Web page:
Swan Lodge residents transform garden for summer thyme

published on 12 Jun 2024

Swan Lodge garden
Andy, Erin and Tonk

Residents at The Salvation Army’s Swan Lodge Lifehouse in Sunderland, which provides supported accommodation to people who are homeless, have transformed its garden creating a welcoming outdoor space in thyme for summer.  

The garden, which used to be a muddy patch of grass, now has new gravel, decking, plants and seating areas after residents used their skills to give it a makeover. 

It will be used for social events like barbecues and watching Euros 2024, but will also provide a peaceful place for residents to reflect and enjoy being outside. 

It was resident Tonk, 40, and Swan Lodge support worker Erin who planted the seed for the project. Tonk, who has a background working on building sites, said: “Before, people didn’t enjoy coming out into the garden, but now residents have been helping out, which helps with their mental health. 

“It’s been a group effort and that’s been the enjoyable thing, you find that people who keep themselves secluded or don’t interact very much have started to come outside. The weather has been alright so it’s brought people out of their shells. Everybody enjoys it and it’s there for everybody to use. In the summer we can have barbecues, sit out in the fresh air and sunshine. 

Swan Lodge garden
Residents working on the garden

“The work has also kept my mind occupied. It’s something to do. When lads come out and sit quietly we encourage them to have a go, it’s good because it gets everyone mixing together and having conversations.

“People have such a wide range of skills from painting to joinery, they may have worked on sites before or done groundwork, they know what they are doing. Others who didn’t have that background chipped in with painting and helping to plant. It’s been really good watching them, because you could see how it sparked an interest for them.” 

Another resident Andy, 42, who is a qualified painter and decorator, said helping out gave him the chance to thank staff at Swan Lodge. He said: “They have helped me out phenomenally since I’ve come to Swan Lodge, and it was a way for me to give back and to say thank you in return. It was a chance to muck in and say ‘we’ll take that on’. 

“It makes all the residents want to look after the garden and respect it because they’ve done it themselves. People have different abilities, they have been learning and taking part in something they probably would never have thought they would take part in. The next project is the front garden. We want to keep the momentum and motivation going.”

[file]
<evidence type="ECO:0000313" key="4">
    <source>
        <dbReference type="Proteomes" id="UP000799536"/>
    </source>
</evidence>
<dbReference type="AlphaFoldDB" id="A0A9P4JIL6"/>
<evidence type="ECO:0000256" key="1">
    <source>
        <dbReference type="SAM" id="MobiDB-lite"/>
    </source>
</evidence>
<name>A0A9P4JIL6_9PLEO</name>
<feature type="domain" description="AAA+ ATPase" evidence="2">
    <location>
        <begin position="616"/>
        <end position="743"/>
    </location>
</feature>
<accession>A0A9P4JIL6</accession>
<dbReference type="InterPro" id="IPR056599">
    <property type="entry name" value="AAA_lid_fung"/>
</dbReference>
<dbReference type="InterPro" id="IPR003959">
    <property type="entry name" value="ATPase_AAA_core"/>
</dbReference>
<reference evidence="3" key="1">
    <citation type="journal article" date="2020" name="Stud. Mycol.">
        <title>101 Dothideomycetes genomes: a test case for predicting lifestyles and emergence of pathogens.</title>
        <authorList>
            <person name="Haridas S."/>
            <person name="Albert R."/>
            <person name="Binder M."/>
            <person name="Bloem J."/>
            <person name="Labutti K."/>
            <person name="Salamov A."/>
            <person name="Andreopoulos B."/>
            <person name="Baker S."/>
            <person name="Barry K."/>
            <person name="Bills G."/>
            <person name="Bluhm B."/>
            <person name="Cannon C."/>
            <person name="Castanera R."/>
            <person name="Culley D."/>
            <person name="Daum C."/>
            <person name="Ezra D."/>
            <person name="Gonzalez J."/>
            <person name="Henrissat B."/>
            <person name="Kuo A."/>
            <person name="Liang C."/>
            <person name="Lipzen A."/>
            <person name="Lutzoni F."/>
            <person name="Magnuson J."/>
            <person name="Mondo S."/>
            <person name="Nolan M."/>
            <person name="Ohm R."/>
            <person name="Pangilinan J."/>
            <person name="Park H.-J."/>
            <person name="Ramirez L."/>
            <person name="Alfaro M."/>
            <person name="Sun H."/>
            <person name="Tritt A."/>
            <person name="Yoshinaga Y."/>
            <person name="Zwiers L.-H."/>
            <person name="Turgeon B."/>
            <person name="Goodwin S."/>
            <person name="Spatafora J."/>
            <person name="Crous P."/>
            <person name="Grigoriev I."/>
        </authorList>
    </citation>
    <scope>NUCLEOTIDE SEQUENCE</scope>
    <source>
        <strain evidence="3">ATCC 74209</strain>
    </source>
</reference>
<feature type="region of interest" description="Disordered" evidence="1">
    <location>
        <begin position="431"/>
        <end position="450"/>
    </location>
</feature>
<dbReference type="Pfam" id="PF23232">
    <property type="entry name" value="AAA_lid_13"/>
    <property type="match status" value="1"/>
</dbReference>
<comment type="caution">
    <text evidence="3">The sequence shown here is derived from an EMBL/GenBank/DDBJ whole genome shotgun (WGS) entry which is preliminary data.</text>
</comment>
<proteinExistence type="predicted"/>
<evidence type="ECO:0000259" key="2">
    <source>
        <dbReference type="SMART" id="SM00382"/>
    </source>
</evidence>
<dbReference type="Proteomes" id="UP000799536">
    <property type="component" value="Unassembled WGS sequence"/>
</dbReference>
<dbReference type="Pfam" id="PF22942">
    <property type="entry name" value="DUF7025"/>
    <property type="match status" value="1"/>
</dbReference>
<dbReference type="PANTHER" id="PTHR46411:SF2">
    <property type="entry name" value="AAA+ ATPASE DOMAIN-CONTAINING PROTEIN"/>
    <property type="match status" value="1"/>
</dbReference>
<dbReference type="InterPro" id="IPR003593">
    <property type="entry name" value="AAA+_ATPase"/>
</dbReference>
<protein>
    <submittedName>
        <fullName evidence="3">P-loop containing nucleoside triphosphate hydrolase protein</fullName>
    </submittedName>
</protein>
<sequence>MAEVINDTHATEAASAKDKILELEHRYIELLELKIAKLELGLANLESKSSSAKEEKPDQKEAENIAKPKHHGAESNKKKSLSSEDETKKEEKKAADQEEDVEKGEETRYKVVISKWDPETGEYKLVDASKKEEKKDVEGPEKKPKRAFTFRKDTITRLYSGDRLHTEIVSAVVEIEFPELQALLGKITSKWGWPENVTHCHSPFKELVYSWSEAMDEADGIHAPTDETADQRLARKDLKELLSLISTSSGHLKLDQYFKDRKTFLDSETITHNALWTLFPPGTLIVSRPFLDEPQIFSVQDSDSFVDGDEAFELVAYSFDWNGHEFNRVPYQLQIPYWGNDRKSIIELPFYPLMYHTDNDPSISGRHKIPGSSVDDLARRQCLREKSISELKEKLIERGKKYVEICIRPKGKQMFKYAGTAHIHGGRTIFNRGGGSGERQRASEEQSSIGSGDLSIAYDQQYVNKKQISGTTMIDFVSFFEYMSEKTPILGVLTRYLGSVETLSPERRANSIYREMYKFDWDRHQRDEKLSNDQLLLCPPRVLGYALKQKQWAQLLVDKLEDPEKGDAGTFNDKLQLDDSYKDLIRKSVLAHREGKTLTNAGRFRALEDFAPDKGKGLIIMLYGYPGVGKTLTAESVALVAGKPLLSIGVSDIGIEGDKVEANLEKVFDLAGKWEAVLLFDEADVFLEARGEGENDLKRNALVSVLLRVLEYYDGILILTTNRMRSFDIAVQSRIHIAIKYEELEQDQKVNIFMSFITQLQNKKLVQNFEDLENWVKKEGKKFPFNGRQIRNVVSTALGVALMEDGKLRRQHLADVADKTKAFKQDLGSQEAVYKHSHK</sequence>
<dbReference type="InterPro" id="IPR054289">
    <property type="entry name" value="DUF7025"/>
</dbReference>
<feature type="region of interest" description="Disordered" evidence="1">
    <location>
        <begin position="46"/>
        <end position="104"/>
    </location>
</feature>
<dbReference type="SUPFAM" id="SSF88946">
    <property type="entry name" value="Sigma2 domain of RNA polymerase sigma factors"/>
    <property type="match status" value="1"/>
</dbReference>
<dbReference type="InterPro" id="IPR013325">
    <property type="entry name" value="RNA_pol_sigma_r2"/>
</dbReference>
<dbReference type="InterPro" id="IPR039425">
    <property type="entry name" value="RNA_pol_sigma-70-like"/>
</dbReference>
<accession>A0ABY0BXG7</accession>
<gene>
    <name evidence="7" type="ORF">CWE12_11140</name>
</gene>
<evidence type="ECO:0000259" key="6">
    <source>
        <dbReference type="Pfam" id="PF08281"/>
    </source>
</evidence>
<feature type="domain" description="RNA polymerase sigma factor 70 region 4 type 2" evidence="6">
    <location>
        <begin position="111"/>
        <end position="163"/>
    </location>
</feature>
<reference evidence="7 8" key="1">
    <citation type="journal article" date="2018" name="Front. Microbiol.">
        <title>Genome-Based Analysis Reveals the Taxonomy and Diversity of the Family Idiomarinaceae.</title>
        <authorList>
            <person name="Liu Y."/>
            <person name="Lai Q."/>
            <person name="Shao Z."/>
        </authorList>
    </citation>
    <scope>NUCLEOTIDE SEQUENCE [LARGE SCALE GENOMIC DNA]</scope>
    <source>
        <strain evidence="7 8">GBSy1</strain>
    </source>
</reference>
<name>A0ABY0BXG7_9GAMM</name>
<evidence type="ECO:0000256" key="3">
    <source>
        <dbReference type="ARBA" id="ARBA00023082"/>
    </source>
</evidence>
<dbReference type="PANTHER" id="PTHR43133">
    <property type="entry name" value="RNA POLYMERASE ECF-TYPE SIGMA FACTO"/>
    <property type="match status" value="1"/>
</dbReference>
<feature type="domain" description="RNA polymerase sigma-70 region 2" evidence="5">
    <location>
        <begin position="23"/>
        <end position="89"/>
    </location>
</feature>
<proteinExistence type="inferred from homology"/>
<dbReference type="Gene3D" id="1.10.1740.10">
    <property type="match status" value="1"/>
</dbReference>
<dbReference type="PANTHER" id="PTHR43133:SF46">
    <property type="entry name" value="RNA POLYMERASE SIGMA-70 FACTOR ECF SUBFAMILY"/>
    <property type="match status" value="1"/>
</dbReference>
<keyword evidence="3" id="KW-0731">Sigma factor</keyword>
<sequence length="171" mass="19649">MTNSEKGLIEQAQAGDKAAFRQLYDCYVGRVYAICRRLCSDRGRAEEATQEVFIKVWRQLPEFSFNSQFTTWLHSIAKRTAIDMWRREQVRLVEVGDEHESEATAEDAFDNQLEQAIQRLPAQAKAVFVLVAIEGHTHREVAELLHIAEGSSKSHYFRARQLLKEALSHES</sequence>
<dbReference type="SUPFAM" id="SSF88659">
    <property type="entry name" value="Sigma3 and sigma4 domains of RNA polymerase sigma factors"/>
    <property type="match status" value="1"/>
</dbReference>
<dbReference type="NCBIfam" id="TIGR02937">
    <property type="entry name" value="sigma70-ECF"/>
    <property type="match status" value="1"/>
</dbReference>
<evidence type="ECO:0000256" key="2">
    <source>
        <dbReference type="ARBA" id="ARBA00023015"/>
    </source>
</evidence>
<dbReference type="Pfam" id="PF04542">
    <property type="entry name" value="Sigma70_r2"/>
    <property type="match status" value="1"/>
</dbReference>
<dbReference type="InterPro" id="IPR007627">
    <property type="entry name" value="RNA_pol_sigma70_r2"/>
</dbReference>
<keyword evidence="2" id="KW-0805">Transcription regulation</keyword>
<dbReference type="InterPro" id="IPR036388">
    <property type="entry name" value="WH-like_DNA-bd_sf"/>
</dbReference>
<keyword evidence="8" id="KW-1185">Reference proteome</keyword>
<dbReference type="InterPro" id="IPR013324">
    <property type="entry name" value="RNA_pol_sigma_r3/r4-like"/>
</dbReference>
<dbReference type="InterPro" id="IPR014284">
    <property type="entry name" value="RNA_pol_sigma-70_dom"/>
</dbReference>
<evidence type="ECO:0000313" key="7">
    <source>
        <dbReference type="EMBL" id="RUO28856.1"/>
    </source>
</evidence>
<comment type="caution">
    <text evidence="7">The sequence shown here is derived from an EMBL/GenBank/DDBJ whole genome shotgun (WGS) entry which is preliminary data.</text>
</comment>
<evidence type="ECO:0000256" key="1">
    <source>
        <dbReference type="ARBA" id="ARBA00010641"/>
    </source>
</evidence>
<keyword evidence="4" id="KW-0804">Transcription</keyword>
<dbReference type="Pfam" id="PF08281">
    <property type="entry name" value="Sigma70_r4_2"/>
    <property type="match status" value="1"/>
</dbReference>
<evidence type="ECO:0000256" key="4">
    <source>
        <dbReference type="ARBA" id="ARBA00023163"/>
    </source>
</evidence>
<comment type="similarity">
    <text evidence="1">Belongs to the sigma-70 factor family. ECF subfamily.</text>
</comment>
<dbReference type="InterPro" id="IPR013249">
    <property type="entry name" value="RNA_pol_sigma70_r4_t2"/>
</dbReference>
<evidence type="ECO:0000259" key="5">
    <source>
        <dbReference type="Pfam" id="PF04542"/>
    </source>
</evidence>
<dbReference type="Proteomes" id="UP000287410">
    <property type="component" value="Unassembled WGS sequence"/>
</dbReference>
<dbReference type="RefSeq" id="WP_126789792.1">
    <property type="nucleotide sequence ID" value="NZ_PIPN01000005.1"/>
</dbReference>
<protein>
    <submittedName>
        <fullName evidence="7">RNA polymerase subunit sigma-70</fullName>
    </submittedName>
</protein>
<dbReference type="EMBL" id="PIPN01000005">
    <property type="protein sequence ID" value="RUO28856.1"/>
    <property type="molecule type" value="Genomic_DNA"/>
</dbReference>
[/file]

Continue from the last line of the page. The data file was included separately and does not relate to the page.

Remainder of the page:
Swan Lodge garden

Using a lot of items that were already in storage at Swan Lodge, the residents helped rip up the old grass and lay the foundations for a gravel area, painted the walls and put down decking, hanging baskets, flower planters, an insect home, seating areas and a small stage area. There is solar lighting so it can be used in the evening and a Sunderland AFC badge to be painted on the wall. 

Support worker Erin said: “It’s been a project for everyone, loads of people have come and helped and they’ve done a fantastic job. 

“We’ve also got a few dogs so people can come and bring their dogs out, they love it out there. You see the amount of residents who come out now compared to before, there’s been loads of people. 

“I have learned so much myself from doing this with the residents, the amount of stuff I think ‘right I’m going to go and do that at home now too’!” 

Swan Lodge garden

Swan Lodge provides accommodation for up to 65 people who are homeless with support including educational and volunteering opportunities for residents. Manager Christine Ritchie and her team encourage them to take pride in Swan Lodge and see it as their home. In recent months residents have helped design murals that have been painted on the outside of the building in High Street and in the reception area. 

Christine said: “This was their vision, it all came from the residents and what a space it’s going to be when the weather is better. 

“People who are homeless are used to being overlooked and treated as worthless. Folk forget that they have skills and qualifications and have had lives and jobs. It’s a shame people do not see what’s inside and what talents they have when they see someone without a home. 

“We are finding out what our residents’ skills are and what they want do to with them, then we can facilitate that.” 

For more information on Swan Lodge or if you would like to donate to them visit their website or search for them on Facebook. 

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